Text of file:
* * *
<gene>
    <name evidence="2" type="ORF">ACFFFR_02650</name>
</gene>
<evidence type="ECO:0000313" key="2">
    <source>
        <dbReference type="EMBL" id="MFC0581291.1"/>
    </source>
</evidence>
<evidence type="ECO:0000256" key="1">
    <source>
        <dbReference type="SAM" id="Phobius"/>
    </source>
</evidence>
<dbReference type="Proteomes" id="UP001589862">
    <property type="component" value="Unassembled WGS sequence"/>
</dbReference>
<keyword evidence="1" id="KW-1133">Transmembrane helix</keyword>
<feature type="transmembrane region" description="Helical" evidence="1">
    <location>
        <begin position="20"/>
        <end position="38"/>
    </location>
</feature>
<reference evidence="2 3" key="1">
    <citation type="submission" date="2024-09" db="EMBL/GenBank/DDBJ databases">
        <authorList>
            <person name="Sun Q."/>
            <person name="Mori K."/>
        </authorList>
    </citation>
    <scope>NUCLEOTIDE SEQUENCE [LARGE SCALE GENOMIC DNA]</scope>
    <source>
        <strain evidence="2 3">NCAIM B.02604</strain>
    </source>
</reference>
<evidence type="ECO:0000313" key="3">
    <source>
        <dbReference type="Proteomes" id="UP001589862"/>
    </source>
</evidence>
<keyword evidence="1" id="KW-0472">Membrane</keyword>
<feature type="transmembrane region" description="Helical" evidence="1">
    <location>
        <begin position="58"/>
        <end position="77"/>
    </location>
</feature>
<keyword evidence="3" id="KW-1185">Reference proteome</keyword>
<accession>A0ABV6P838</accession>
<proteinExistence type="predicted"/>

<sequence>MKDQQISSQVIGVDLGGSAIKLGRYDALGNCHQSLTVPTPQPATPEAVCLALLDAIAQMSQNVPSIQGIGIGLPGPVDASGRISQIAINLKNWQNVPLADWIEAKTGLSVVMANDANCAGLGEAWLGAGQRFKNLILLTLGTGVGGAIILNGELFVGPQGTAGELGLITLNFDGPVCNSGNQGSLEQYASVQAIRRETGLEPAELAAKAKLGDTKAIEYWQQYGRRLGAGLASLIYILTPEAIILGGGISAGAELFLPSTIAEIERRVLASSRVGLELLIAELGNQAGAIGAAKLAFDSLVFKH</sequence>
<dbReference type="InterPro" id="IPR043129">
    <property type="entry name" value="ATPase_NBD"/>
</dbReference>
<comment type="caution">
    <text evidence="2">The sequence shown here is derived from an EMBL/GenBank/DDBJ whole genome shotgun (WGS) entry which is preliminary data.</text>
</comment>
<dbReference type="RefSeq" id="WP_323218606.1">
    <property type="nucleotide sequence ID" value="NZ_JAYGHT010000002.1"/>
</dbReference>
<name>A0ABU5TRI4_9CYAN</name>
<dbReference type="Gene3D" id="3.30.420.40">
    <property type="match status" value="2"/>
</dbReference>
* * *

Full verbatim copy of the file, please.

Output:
<gene>
    <name evidence="2" type="ORF">ACFFFR_02650</name>
</gene>
<evidence type="ECO:0000313" key="2">
    <source>
        <dbReference type="EMBL" id="MFC0581291.1"/>
    </source>
</evidence>
<evidence type="ECO:0000256" key="1">
    <source>
        <dbReference type="SAM" id="Phobius"/>
    </source>
</evidence>
<dbReference type="Proteomes" id="UP001589862">
    <property type="component" value="Unassembled WGS sequence"/>
</dbReference>
<keyword evidence="1" id="KW-1133">Transmembrane helix</keyword>
<feature type="transmembrane region" description="Helical" evidence="1">
    <location>
        <begin position="20"/>
        <end position="38"/>
    </location>
</feature>
<reference evidence="2 3" key="1">
    <citation type="submission" date="2024-09" db="EMBL/GenBank/DDBJ databases">
        <authorList>
            <person name="Sun Q."/>
            <person name="Mori K."/>
        </authorList>
    </citation>
    <scope>NUCLEOTIDE SEQUENCE [LARGE SCALE GENOMIC DNA]</scope>
    <source>
        <strain evidence="2 3">NCAIM B.02604</strain>
    </source>
</reference>
<evidence type="ECO:0000313" key="3">
    <source>
        <dbReference type="Proteomes" id="UP001589862"/>
    </source>
</evidence>
<keyword evidence="1" id="KW-0472">Membrane</keyword>
<feature type="transmembrane region" description="Helical" evidence="1">
    <location>
        <begin position="58"/>
        <end position="77"/>
    </location>
</feature>
<keyword evidence="3" id="KW-1185">Reference proteome</keyword>
<accession>A0ABV6P838</accession>
<proteinExistence type="predicted"/>

<sequence>MKDQQISSQVIGVDLGGSAIKLGRYDALGNCHQSLTVPTPQPATPEAVCLALLDAIAQMSQNVPSIQGIGIGLPGPVDASGRISQIAINLKNWQNVPLADWIEAKTGLSVVMANDANCAGLGEAWLGAGQRFKNLILLTLGTGVGGAIILNGELFVGPQGTAGELGLITLNFDGPVCNSGNQGSLEQYASVQAIRRETGLEPAELAAKAKLGDTKAIEYWQQYGRRLGAGLASLIYILTPEAIILGGGISAGAELFLPSTIAEIERRVLASSRVGLELLIAELGNQAGAIGAAKLAFDSLVFKH</sequence>
<dbReference type="InterPro" id="IPR043129">
    <property type="entry name" value="ATPase_NBD"/>
</dbReference>
<comment type="caution">
    <text evidence="2">The sequence shown here is derived from an EMBL/GenBank/DDBJ whole genome shotgun (WGS) entry which is preliminary data.</text>
</comment>
<dbReference type="RefSeq" id="WP_323218606.1">
    <property type="nucleotide sequence ID" value="NZ_JAYGHT010000002.1"/>
</dbReference>
<name>A0ABU5TRI4_9CYAN</name>
<dbReference type="Gene3D" id="3.30.420.40">
    <property type="match status" value="2"/>
</dbReference>